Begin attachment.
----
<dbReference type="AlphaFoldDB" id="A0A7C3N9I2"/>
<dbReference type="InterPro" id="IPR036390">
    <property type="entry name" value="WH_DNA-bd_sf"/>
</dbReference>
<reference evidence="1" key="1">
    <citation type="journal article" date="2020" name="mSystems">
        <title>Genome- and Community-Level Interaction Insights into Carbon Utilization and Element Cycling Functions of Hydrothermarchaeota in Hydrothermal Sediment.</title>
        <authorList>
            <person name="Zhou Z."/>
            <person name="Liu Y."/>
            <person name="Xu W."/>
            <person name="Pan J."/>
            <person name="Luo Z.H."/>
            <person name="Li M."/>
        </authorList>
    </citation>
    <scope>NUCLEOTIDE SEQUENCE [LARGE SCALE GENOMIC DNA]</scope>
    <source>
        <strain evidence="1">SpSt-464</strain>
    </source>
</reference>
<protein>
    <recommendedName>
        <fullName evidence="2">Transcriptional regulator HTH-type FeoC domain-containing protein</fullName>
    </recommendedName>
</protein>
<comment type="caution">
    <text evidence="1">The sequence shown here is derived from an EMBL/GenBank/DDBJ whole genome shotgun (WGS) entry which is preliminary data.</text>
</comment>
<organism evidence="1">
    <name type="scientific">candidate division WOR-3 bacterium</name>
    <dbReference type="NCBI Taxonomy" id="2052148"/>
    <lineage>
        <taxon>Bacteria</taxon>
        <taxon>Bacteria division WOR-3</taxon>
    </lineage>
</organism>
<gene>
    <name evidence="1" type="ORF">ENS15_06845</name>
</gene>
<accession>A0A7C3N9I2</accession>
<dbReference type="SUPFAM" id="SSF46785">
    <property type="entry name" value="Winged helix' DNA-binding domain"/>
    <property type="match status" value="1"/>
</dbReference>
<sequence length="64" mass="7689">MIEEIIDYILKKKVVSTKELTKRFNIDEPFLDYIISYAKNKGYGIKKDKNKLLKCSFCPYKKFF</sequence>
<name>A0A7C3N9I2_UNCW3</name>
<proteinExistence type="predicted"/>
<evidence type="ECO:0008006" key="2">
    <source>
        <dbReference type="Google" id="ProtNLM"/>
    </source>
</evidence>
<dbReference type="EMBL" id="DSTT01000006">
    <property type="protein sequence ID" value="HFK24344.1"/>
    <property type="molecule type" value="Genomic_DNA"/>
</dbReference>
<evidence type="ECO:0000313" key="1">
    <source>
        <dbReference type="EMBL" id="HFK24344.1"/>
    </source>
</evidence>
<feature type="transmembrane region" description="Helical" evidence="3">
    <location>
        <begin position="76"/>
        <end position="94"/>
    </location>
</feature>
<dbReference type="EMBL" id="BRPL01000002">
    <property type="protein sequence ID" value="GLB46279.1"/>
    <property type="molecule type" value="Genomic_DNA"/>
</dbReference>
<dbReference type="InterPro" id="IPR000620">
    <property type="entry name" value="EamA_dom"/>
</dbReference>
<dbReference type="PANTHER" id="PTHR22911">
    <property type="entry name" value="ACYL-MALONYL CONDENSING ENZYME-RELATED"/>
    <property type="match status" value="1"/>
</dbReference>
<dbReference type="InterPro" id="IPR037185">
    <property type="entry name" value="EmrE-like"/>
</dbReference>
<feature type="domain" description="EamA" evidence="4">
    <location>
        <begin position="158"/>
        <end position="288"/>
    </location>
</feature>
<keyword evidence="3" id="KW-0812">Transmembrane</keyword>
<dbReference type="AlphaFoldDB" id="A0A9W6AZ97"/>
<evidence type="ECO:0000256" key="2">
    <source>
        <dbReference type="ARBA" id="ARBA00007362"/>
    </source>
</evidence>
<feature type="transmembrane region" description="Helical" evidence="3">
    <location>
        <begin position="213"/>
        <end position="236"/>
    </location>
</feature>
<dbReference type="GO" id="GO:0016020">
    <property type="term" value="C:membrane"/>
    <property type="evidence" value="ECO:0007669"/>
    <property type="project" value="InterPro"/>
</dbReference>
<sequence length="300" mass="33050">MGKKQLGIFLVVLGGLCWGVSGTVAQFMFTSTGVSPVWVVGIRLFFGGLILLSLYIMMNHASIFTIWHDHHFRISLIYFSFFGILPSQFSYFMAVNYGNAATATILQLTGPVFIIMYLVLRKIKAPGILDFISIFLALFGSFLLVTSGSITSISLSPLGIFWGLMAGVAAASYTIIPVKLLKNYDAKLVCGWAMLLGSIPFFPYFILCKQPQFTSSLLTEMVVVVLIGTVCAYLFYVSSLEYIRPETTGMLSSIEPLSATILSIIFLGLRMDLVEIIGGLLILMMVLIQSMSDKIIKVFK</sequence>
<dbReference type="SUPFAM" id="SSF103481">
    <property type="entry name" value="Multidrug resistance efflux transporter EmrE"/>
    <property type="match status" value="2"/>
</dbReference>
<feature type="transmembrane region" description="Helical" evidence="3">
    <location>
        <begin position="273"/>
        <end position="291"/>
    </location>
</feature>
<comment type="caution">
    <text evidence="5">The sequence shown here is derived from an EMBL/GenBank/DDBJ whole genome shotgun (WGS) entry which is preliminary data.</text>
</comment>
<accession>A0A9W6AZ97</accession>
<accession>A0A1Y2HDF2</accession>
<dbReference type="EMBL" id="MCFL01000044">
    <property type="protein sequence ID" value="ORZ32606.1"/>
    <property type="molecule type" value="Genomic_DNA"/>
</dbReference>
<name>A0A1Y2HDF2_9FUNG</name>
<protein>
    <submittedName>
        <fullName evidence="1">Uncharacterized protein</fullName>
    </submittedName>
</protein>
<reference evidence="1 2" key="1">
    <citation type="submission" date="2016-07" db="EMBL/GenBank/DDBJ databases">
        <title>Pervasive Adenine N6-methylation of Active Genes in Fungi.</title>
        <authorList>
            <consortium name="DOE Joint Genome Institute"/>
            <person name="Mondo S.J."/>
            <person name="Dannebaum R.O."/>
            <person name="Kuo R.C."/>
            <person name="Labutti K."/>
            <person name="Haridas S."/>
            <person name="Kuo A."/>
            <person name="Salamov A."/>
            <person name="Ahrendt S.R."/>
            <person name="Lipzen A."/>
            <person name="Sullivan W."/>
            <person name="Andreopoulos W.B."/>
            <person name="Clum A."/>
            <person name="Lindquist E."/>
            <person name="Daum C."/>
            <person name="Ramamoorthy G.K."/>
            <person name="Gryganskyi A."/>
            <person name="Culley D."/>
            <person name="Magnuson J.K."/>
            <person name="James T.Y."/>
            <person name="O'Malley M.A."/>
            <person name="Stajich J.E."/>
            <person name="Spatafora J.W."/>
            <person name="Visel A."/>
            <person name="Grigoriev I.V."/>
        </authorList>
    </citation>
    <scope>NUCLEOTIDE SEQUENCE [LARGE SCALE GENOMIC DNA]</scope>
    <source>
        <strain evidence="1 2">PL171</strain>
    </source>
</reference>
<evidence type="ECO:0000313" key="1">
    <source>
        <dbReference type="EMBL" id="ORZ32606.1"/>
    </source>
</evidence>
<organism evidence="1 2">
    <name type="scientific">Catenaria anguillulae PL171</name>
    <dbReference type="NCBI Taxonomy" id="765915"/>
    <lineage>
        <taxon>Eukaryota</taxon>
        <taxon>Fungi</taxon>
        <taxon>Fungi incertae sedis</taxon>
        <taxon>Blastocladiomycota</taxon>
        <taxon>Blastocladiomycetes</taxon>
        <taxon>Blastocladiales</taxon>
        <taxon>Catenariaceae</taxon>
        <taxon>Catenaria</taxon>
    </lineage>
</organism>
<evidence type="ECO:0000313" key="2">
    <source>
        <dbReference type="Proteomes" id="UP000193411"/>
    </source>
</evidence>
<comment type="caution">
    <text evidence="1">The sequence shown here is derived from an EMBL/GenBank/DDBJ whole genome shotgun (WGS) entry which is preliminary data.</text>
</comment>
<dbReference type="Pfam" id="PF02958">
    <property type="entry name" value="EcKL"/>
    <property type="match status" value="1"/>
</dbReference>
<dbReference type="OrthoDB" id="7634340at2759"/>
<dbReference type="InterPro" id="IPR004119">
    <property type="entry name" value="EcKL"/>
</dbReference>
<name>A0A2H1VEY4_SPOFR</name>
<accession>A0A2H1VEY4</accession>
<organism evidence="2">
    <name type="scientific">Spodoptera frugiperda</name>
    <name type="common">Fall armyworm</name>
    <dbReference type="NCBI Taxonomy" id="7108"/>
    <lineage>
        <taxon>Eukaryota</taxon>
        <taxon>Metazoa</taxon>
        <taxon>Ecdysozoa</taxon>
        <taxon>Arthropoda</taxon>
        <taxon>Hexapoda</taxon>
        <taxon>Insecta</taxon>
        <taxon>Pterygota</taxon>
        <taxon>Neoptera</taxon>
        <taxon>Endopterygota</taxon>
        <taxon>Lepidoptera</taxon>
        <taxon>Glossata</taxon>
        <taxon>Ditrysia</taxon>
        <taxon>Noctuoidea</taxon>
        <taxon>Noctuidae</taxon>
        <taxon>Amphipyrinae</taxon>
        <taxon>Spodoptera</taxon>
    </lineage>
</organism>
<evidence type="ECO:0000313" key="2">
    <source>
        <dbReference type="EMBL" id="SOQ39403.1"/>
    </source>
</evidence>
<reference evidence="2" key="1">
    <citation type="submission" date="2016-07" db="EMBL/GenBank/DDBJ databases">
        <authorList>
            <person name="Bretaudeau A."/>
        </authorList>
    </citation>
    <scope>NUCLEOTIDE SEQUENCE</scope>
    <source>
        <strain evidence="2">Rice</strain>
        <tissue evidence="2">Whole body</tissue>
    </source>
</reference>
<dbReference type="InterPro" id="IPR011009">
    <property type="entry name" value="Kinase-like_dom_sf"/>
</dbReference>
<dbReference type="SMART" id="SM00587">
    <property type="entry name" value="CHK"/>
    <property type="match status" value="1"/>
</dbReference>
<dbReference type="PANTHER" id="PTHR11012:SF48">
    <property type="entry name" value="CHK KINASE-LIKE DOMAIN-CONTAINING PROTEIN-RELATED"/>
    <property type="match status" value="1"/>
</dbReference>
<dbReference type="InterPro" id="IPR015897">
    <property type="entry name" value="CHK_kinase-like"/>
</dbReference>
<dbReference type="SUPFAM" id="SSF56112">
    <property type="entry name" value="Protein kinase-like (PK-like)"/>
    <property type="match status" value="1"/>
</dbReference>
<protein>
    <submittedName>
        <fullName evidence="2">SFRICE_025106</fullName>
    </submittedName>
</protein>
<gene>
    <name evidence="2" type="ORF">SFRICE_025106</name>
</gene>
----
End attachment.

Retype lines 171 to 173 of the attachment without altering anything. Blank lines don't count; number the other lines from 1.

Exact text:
        <dbReference type="EMBL" id="ORZ32606.1"/>
    </source>
</evidence>